33fd22d6-ba58-4e18-a810-b0e426a625c8

Lévy, M., Lengaigne, M., Bopp, L., Vincent, E.M., Madec, G., Ethé, C., Kumar, D. and Sarma, V.V.S.S. (2012) Contribution of tropical cyclones to the air-sea CO2 flux: A global view. Global Biogeochemical Cycles, 26 (2), GB2001. (doi:10.1029/2011GB004145).

Record type: Article

Abstract

Previous case studies have illustrated the strong local influence of tropical cyclones (TCs) on CO2 air-sea flux (FCO2), suggesting that they can significantly contribute to the global FCO2. In this study, we use a state-of-the art global ocean biochemical model driven by TCs wind forcing derived from a historical TCs database, allowing to sample the FCO2 response under 1663 TCs. Our results evidence a very weak contribution of TCs to global FCO2, one or two order of magnitude smaller than previous estimates extrapolated from case studies. This result arises from several competing effects involved in the FCO2 response to TCs, not accounted for in previous studies. While previous estimates have hypothesized the ocean to be systematically oversaturated in CO2 under TCs, our results reveal that a similar proportion of TCs occur over oversaturated regions (i.e. the North Atlantic, Northeast Pacific and the Arabian Sea) and undersaturated regions (i.e. Westernmost North Pacific, South Indian and Pacific Ocean). Consequently, by increasing the gas exchange coefficient, TCs can generate either instantaneous CO2 flux directed from the ocean to the atmosphere (efflux) or the opposite (influx), depending on the CO2 conditions at the time of the TC passage. A large portion of TCs also occurs over regions where the ocean and the atmosphere are in near equilibrium, resulting in very weak instantaneous fluxes. Previous estimates did also not account for any asynchronous effect of TCs on FCO2: during several weeks after the storm, oceanic pCO2 is reduced in response to vertical mixing, which systematically causes an influx anomaly. This implies that, contrary to previous estimates, TCs weakly affect the CO2 efflux when they blow over supersaturated areas because the instantaneous storm wind effect and post-storm mixing effect oppose with each other. In contrast, TCs increase the CO2 influx in undersaturated conditions because the two effects add up. These compensating effects result in a very weak contribution to global FCO2 and a very modest contribution to regional interannual variations (up to 10%).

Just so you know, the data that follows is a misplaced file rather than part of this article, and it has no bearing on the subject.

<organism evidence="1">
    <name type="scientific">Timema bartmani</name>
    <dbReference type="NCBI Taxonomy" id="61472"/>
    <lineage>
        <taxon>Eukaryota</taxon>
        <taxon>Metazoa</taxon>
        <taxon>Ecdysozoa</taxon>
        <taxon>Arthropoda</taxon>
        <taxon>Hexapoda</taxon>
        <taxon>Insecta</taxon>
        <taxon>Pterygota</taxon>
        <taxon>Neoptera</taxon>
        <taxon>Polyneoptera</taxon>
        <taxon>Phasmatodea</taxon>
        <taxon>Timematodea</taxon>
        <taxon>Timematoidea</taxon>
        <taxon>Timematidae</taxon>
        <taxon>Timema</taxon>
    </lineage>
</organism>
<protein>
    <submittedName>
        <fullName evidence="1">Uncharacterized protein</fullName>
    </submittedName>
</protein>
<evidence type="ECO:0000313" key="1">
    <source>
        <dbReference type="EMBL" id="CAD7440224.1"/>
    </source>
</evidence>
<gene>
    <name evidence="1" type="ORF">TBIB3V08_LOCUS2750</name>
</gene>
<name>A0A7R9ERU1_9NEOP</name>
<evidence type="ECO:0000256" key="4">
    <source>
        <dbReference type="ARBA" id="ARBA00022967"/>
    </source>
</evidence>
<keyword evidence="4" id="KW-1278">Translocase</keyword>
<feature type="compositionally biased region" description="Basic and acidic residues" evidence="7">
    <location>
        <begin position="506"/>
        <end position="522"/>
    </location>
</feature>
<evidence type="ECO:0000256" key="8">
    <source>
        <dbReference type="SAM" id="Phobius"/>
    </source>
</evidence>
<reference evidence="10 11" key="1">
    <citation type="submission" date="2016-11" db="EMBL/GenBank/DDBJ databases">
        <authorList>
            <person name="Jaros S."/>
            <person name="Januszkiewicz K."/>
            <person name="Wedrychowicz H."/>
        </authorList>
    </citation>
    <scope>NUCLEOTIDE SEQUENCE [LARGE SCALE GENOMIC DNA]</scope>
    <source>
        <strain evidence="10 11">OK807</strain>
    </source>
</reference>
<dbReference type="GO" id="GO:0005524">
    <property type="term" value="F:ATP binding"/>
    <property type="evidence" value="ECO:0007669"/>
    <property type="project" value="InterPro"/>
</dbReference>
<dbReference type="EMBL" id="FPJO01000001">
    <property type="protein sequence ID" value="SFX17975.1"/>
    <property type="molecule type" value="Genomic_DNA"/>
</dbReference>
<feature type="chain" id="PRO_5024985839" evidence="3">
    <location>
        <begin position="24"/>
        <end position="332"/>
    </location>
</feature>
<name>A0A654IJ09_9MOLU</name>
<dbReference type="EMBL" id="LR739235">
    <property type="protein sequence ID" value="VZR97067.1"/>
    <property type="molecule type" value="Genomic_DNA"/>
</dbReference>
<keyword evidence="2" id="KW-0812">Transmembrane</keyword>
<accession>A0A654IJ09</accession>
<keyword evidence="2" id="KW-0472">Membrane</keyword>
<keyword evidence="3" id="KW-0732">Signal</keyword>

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Published date: June 2012
Organisations: Marine Systems Modelling

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Local EPrints ID: 350995
URI: https://eprints.soton.ac.uk/id/eprint/350995
ISSN: 0886-6236
PURE UUID: 20dc91cf-8cc4-4850-9426-73c55d69c67a

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Date deposited: 12 Apr 2013 10:27
Last modified: 18 Jul 2017 04:29

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Contributors

Author: M. Lévy
Author: M. Lengaigne
Author: L. Bopp
Author: E.M. Vincent
Author: G. Madec
Author: C. Ethé
Author: D. Kumar
Author: V.V.S.S. Sarma